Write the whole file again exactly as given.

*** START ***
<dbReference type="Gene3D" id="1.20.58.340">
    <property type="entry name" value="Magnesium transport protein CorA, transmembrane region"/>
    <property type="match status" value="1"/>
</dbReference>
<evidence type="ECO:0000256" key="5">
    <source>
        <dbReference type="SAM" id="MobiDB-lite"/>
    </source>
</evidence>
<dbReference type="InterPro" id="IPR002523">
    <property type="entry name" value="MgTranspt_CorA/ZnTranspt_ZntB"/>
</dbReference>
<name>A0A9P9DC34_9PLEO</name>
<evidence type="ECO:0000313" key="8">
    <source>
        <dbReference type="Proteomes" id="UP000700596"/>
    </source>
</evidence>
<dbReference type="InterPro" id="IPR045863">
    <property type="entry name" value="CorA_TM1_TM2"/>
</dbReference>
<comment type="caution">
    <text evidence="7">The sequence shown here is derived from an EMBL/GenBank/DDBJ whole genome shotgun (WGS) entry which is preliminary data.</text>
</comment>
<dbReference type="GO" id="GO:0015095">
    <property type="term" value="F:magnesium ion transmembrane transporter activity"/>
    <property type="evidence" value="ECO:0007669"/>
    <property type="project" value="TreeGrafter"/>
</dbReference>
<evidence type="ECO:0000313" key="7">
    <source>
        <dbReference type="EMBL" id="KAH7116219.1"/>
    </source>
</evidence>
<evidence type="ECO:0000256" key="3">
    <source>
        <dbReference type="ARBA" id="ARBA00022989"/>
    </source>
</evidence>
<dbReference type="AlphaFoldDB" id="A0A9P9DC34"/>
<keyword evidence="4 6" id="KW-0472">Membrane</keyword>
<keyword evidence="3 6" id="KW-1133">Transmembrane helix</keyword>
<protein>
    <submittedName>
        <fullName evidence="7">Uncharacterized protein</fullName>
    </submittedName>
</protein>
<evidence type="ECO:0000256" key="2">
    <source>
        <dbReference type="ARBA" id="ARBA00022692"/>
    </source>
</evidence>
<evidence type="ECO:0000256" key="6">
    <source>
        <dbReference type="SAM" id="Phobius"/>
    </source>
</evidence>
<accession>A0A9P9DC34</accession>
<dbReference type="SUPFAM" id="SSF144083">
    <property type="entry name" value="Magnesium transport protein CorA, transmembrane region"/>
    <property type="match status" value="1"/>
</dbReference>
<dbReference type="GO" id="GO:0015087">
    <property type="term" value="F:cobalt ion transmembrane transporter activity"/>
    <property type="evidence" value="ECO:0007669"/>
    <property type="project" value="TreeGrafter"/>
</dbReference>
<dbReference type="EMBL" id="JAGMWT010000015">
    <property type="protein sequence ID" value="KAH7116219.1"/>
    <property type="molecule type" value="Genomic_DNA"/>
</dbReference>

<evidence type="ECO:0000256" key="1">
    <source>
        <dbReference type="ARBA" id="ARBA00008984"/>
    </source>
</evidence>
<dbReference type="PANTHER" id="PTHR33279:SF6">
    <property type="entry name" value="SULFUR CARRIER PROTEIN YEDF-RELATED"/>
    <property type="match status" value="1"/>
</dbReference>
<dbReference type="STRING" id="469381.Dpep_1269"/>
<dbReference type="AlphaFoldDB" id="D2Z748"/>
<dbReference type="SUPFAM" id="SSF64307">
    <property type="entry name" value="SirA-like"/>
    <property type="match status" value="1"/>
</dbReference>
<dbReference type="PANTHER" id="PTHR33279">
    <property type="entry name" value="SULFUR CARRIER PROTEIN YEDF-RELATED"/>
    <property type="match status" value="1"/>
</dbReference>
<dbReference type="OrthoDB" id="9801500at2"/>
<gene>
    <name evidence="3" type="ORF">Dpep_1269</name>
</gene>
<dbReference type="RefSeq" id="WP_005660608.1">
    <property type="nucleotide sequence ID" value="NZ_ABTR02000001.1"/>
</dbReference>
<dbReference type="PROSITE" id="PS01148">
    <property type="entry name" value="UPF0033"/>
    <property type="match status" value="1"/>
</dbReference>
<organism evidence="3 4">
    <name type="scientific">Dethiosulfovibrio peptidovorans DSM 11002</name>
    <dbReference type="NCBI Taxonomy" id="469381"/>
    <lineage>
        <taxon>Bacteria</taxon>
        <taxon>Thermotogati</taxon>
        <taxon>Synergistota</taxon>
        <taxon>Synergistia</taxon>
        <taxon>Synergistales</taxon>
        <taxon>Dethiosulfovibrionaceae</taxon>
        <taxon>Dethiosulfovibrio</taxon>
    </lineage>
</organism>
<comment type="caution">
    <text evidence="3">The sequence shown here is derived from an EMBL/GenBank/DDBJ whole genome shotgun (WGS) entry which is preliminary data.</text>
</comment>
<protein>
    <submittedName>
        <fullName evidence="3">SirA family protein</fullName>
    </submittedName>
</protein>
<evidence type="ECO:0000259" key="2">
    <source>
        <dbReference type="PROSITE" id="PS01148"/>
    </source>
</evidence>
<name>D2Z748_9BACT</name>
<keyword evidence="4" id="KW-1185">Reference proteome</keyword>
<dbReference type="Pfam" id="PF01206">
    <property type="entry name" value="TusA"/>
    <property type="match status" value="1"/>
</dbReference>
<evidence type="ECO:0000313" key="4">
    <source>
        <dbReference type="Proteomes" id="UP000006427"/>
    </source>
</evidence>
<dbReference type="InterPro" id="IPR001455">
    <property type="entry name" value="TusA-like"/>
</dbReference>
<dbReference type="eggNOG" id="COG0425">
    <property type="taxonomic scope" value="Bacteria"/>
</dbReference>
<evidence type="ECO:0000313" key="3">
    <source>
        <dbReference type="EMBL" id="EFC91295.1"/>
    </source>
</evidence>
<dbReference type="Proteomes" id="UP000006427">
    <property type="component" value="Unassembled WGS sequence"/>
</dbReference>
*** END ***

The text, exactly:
<dbReference type="Gene3D" id="1.20.58.340">
    <property type="entry name" value="Magnesium transport protein CorA, transmembrane region"/>
    <property type="match status" value="1"/>
</dbReference>
<evidence type="ECO:0000256" key="5">
    <source>
        <dbReference type="SAM" id="MobiDB-lite"/>
    </source>
</evidence>
<dbReference type="InterPro" id="IPR002523">
    <property type="entry name" value="MgTranspt_CorA/ZnTranspt_ZntB"/>
</dbReference>
<name>A0A9P9DC34_9PLEO</name>
<evidence type="ECO:0000313" key="8">
    <source>
        <dbReference type="Proteomes" id="UP000700596"/>
    </source>
</evidence>
<dbReference type="InterPro" id="IPR045863">
    <property type="entry name" value="CorA_TM1_TM2"/>
</dbReference>
<comment type="caution">
    <text evidence="7">The sequence shown here is derived from an EMBL/GenBank/DDBJ whole genome shotgun (WGS) entry which is preliminary data.</text>
</comment>
<dbReference type="GO" id="GO:0015095">
    <property type="term" value="F:magnesium ion transmembrane transporter activity"/>
    <property type="evidence" value="ECO:0007669"/>
    <property type="project" value="TreeGrafter"/>
</dbReference>
<evidence type="ECO:0000313" key="7">
    <source>
        <dbReference type="EMBL" id="KAH7116219.1"/>
    </source>
</evidence>
<evidence type="ECO:0000256" key="3">
    <source>
        <dbReference type="ARBA" id="ARBA00022989"/>
    </source>
</evidence>
<dbReference type="AlphaFoldDB" id="A0A9P9DC34"/>
<keyword evidence="4 6" id="KW-0472">Membrane</keyword>
<keyword evidence="3 6" id="KW-1133">Transmembrane helix</keyword>
<protein>
    <submittedName>
        <fullName evidence="7">Uncharacterized protein</fullName>
    </submittedName>
</protein>
<evidence type="ECO:0000256" key="2">
    <source>
        <dbReference type="ARBA" id="ARBA00022692"/>
    </source>
</evidence>
<evidence type="ECO:0000256" key="6">
    <source>
        <dbReference type="SAM" id="Phobius"/>
    </source>
</evidence>
<accession>A0A9P9DC34</accession>
<dbReference type="SUPFAM" id="SSF144083">
    <property type="entry name" value="Magnesium transport protein CorA, transmembrane region"/>
    <property type="match status" value="1"/>
</dbReference>
<dbReference type="GO" id="GO:0015087">
    <property type="term" value="F:cobalt ion transmembrane transporter activity"/>
    <property type="evidence" value="ECO:0007669"/>
    <property type="project" value="TreeGrafter"/>
</dbReference>
<dbReference type="EMBL" id="JAGMWT010000015">
    <property type="protein sequence ID" value="KAH7116219.1"/>
    <property type="molecule type" value="Genomic_DNA"/>
</dbReference>

<evidence type="ECO:0000256" key="1">
    <source>
        <dbReference type="ARBA" id="ARBA00008984"/>
    </source>
</evidence>
<dbReference type="PANTHER" id="PTHR33279:SF6">
    <property type="entry name" value="SULFUR CARRIER PROTEIN YEDF-RELATED"/>
    <property type="match status" value="1"/>
</dbReference>
<dbReference type="STRING" id="469381.Dpep_1269"/>
<dbReference type="AlphaFoldDB" id="D2Z748"/>
<dbReference type="SUPFAM" id="SSF64307">
    <property type="entry name" value="SirA-like"/>
    <property type="match status" value="1"/>
</dbReference>
<dbReference type="PANTHER" id="PTHR33279">
    <property type="entry name" value="SULFUR CARRIER PROTEIN YEDF-RELATED"/>
    <property type="match status" value="1"/>
</dbReference>
<dbReference type="OrthoDB" id="9801500at2"/>
<gene>
    <name evidence="3" type="ORF">Dpep_1269</name>
</gene>
<dbReference type="RefSeq" id="WP_005660608.1">
    <property type="nucleotide sequence ID" value="NZ_ABTR02000001.1"/>
</dbReference>
<dbReference type="PROSITE" id="PS01148">
    <property type="entry name" value="UPF0033"/>
    <property type="match status" value="1"/>
</dbReference>
<organism evidence="3 4">
    <name type="scientific">Dethiosulfovibrio peptidovorans DSM 11002</name>
    <dbReference type="NCBI Taxonomy" id="469381"/>
    <lineage>
        <taxon>Bacteria</taxon>
        <taxon>Thermotogati</taxon>
        <taxon>Synergistota</taxon>
        <taxon>Synergistia</taxon>
        <taxon>Synergistales</taxon>
        <taxon>Dethiosulfovibrionaceae</taxon>
        <taxon>Dethiosulfovibrio</taxon>
    </lineage>
</organism>
<comment type="caution">
    <text evidence="3">The sequence shown here is derived from an EMBL/GenBank/DDBJ whole genome shotgun (WGS) entry which is preliminary data.</text>
</comment>
<protein>
    <submittedName>
        <fullName evidence="3">SirA family protein</fullName>
    </submittedName>
</protein>
<evidence type="ECO:0000259" key="2">
    <source>
        <dbReference type="PROSITE" id="PS01148"/>
    </source>
</evidence>
<name>D2Z748_9BACT</name>
<keyword evidence="4" id="KW-1185">Reference proteome</keyword>
<dbReference type="Pfam" id="PF01206">
    <property type="entry name" value="TusA"/>
    <property type="match status" value="1"/>
</dbReference>
<evidence type="ECO:0000313" key="4">
    <source>
        <dbReference type="Proteomes" id="UP000006427"/>
    </source>
</evidence>
<dbReference type="InterPro" id="IPR001455">
    <property type="entry name" value="TusA-like"/>
</dbReference>
<dbReference type="eggNOG" id="COG0425">
    <property type="taxonomic scope" value="Bacteria"/>
</dbReference>
<evidence type="ECO:0000313" key="3">
    <source>
        <dbReference type="EMBL" id="EFC91295.1"/>
    </source>
</evidence>
<dbReference type="Proteomes" id="UP000006427">
    <property type="component" value="Unassembled WGS sequence"/>
</dbReference>